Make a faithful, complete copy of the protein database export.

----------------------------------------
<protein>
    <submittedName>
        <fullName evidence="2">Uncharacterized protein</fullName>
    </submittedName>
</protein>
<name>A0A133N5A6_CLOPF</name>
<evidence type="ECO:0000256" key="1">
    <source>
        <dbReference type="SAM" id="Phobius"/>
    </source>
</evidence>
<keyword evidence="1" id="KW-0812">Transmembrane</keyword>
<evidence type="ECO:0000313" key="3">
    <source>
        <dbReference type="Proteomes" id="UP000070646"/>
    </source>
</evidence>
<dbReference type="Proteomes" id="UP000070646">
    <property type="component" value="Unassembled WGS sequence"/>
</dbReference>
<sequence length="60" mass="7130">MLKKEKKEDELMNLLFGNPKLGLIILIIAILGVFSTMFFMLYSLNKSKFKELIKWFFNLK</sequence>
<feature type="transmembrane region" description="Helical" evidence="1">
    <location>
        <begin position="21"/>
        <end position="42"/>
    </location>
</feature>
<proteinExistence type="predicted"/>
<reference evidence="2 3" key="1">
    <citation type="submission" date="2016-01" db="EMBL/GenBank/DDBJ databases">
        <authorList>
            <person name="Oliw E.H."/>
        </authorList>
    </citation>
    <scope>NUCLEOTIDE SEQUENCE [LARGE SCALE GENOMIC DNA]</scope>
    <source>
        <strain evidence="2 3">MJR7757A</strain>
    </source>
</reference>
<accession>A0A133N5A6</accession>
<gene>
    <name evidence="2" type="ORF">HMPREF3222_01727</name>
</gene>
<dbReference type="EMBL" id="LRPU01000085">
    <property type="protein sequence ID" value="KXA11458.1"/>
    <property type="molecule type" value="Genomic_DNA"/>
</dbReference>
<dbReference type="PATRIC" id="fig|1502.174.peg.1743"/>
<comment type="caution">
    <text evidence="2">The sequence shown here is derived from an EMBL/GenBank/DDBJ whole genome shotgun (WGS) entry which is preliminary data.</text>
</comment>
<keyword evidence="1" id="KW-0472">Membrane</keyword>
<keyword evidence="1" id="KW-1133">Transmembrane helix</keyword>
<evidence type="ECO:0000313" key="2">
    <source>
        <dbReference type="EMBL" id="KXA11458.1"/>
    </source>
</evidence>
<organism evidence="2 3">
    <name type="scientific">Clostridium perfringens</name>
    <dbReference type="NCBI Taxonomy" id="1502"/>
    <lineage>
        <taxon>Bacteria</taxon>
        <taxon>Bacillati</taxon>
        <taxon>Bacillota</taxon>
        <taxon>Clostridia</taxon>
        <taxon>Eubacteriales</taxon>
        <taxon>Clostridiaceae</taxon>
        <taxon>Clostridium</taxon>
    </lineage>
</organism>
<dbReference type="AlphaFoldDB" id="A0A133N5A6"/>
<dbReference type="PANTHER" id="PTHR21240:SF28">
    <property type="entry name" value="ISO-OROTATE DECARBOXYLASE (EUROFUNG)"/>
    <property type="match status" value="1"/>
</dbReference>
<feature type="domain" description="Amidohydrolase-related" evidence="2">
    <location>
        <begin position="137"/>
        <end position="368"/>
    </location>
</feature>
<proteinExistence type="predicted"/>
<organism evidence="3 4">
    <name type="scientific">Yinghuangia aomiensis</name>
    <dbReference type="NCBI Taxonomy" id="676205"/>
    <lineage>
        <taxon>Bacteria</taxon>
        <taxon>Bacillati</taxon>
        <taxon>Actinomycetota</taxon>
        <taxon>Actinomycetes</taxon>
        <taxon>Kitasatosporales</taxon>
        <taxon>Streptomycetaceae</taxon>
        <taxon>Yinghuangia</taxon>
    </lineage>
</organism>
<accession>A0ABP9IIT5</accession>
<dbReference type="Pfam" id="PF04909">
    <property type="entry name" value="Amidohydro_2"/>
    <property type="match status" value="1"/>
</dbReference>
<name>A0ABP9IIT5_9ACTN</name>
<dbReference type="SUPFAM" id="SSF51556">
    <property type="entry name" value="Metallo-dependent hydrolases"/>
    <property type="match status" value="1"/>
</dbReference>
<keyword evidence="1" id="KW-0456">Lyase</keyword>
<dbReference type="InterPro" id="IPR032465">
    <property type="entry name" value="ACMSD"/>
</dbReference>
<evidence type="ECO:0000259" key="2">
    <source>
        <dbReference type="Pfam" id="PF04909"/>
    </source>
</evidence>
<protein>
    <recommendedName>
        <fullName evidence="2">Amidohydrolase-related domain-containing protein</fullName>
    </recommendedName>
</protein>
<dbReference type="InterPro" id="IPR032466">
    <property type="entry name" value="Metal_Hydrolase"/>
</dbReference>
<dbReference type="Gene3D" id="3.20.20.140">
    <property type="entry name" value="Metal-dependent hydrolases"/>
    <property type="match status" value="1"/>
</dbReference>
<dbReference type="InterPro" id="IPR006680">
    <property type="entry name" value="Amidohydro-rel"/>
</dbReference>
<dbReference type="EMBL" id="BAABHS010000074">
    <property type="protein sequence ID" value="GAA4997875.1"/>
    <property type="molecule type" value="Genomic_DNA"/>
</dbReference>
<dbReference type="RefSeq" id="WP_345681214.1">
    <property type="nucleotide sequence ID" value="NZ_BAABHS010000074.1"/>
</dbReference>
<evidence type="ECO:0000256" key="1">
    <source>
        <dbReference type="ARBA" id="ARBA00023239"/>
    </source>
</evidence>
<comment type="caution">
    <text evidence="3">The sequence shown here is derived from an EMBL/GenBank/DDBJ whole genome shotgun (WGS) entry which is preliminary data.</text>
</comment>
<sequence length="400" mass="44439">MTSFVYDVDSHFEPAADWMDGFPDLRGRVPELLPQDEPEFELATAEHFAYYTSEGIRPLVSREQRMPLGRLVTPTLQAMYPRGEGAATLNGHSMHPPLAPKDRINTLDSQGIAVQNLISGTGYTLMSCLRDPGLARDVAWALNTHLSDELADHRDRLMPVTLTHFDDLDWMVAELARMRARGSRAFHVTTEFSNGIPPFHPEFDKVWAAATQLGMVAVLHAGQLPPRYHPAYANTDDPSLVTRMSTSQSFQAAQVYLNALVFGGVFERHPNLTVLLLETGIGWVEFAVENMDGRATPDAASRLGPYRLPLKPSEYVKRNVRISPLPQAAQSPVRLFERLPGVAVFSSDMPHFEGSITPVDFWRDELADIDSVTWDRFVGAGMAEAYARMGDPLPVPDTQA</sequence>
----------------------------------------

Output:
<protein>
    <submittedName>
        <fullName evidence="2">Uncharacterized protein</fullName>
    </submittedName>
</protein>
<name>A0A133N5A6_CLOPF</name>
<evidence type="ECO:0000256" key="1">
    <source>
        <dbReference type="SAM" id="Phobius"/>
    </source>
</evidence>
<keyword evidence="1" id="KW-0812">Transmembrane</keyword>
<evidence type="ECO:0000313" key="3">
    <source>
        <dbReference type="Proteomes" id="UP000070646"/>
    </source>
</evidence>
<dbReference type="Proteomes" id="UP000070646">
    <property type="component" value="Unassembled WGS sequence"/>
</dbReference>
<sequence length="60" mass="7130">MLKKEKKEDELMNLLFGNPKLGLIILIIAILGVFSTMFFMLYSLNKSKFKELIKWFFNLK</sequence>
<feature type="transmembrane region" description="Helical" evidence="1">
    <location>
        <begin position="21"/>
        <end position="42"/>
    </location>
</feature>
<proteinExistence type="predicted"/>
<reference evidence="2 3" key="1">
    <citation type="submission" date="2016-01" db="EMBL/GenBank/DDBJ databases">
        <authorList>
            <person name="Oliw E.H."/>
        </authorList>
    </citation>
    <scope>NUCLEOTIDE SEQUENCE [LARGE SCALE GENOMIC DNA]</scope>
    <source>
        <strain evidence="2 3">MJR7757A</strain>
    </source>
</reference>
<accession>A0A133N5A6</accession>
<gene>
    <name evidence="2" type="ORF">HMPREF3222_01727</name>
</gene>
<dbReference type="EMBL" id="LRPU01000085">
    <property type="protein sequence ID" value="KXA11458.1"/>
    <property type="molecule type" value="Genomic_DNA"/>
</dbReference>
<dbReference type="PATRIC" id="fig|1502.174.peg.1743"/>
<comment type="caution">
    <text evidence="2">The sequence shown here is derived from an EMBL/GenBank/DDBJ whole genome shotgun (WGS) entry which is preliminary data.</text>
</comment>
<keyword evidence="1" id="KW-0472">Membrane</keyword>
<keyword evidence="1" id="KW-1133">Transmembrane helix</keyword>
<evidence type="ECO:0000313" key="2">
    <source>
        <dbReference type="EMBL" id="KXA11458.1"/>
    </source>
</evidence>
<organism evidence="2 3">
    <name type="scientific">Clostridium perfringens</name>
    <dbReference type="NCBI Taxonomy" id="1502"/>
    <lineage>
        <taxon>Bacteria</taxon>
        <taxon>Bacillati</taxon>
        <taxon>Bacillota</taxon>
        <taxon>Clostridia</taxon>
        <taxon>Eubacteriales</taxon>
        <taxon>Clostridiaceae</taxon>
        <taxon>Clostridium</taxon>
    </lineage>
</organism>
<dbReference type="AlphaFoldDB" id="A0A133N5A6"/>
<dbReference type="PANTHER" id="PTHR21240:SF28">
    <property type="entry name" value="ISO-OROTATE DECARBOXYLASE (EUROFUNG)"/>
    <property type="match status" value="1"/>
</dbReference>
<feature type="domain" description="Amidohydrolase-related" evidence="2">
    <location>
        <begin position="137"/>
        <end position="368"/>
    </location>
</feature>
<proteinExistence type="predicted"/>
<organism evidence="3 4">
    <name type="scientific">Yinghuangia aomiensis</name>
    <dbReference type="NCBI Taxonomy" id="676205"/>
    <lineage>
        <taxon>Bacteria</taxon>
        <taxon>Bacillati</taxon>
        <taxon>Actinomycetota</taxon>
        <taxon>Actinomycetes</taxon>
        <taxon>Kitasatosporales</taxon>
        <taxon>Streptomycetaceae</taxon>
        <taxon>Yinghuangia</taxon>
    </lineage>
</organism>
<accession>A0ABP9IIT5</accession>
<dbReference type="Pfam" id="PF04909">
    <property type="entry name" value="Amidohydro_2"/>
    <property type="match status" value="1"/>
</dbReference>
<name>A0ABP9IIT5_9ACTN</name>
<dbReference type="SUPFAM" id="SSF51556">
    <property type="entry name" value="Metallo-dependent hydrolases"/>
    <property type="match status" value="1"/>
</dbReference>
<keyword evidence="1" id="KW-0456">Lyase</keyword>
<dbReference type="InterPro" id="IPR032465">
    <property type="entry name" value="ACMSD"/>
</dbReference>
<evidence type="ECO:0000259" key="2">
    <source>
        <dbReference type="Pfam" id="PF04909"/>
    </source>
</evidence>
<protein>
    <recommendedName>
        <fullName evidence="2">Amidohydrolase-related domain-containing protein</fullName>
    </recommendedName>
</protein>
<dbReference type="InterPro" id="IPR032466">
    <property type="entry name" value="Metal_Hydrolase"/>
</dbReference>
<dbReference type="Gene3D" id="3.20.20.140">
    <property type="entry name" value="Metal-dependent hydrolases"/>
    <property type="match status" value="1"/>
</dbReference>
<dbReference type="InterPro" id="IPR006680">
    <property type="entry name" value="Amidohydro-rel"/>
</dbReference>
<dbReference type="EMBL" id="BAABHS010000074">
    <property type="protein sequence ID" value="GAA4997875.1"/>
    <property type="molecule type" value="Genomic_DNA"/>
</dbReference>
<dbReference type="RefSeq" id="WP_345681214.1">
    <property type="nucleotide sequence ID" value="NZ_BAABHS010000074.1"/>
</dbReference>
<evidence type="ECO:0000256" key="1">
    <source>
        <dbReference type="ARBA" id="ARBA00023239"/>
    </source>
</evidence>
<comment type="caution">
    <text evidence="3">The sequence shown here is derived from an EMBL/GenBank/DDBJ whole genome shotgun (WGS) entry which is preliminary data.</text>
</comment>
<sequence length="400" mass="44439">MTSFVYDVDSHFEPAADWMDGFPDLRGRVPELLPQDEPEFELATAEHFAYYTSEGIRPLVSREQRMPLGRLVTPTLQAMYPRGEGAATLNGHSMHPPLAPKDRINTLDSQGIAVQNLISGTGYTLMSCLRDPGLARDVAWALNTHLSDELADHRDRLMPVTLTHFDDLDWMVAELARMRARGSRAFHVTTEFSNGIPPFHPEFDKVWAAATQLGMVAVLHAGQLPPRYHPAYANTDDPSLVTRMSTSQSFQAAQVYLNALVFGGVFERHPNLTVLLLETGIGWVEFAVENMDGRATPDAASRLGPYRLPLKPSEYVKRNVRISPLPQAAQSPVRLFERLPGVAVFSSDMPHFEGSITPVDFWRDELADIDSVTWDRFVGAGMAEAYARMGDPLPVPDTQA</sequence>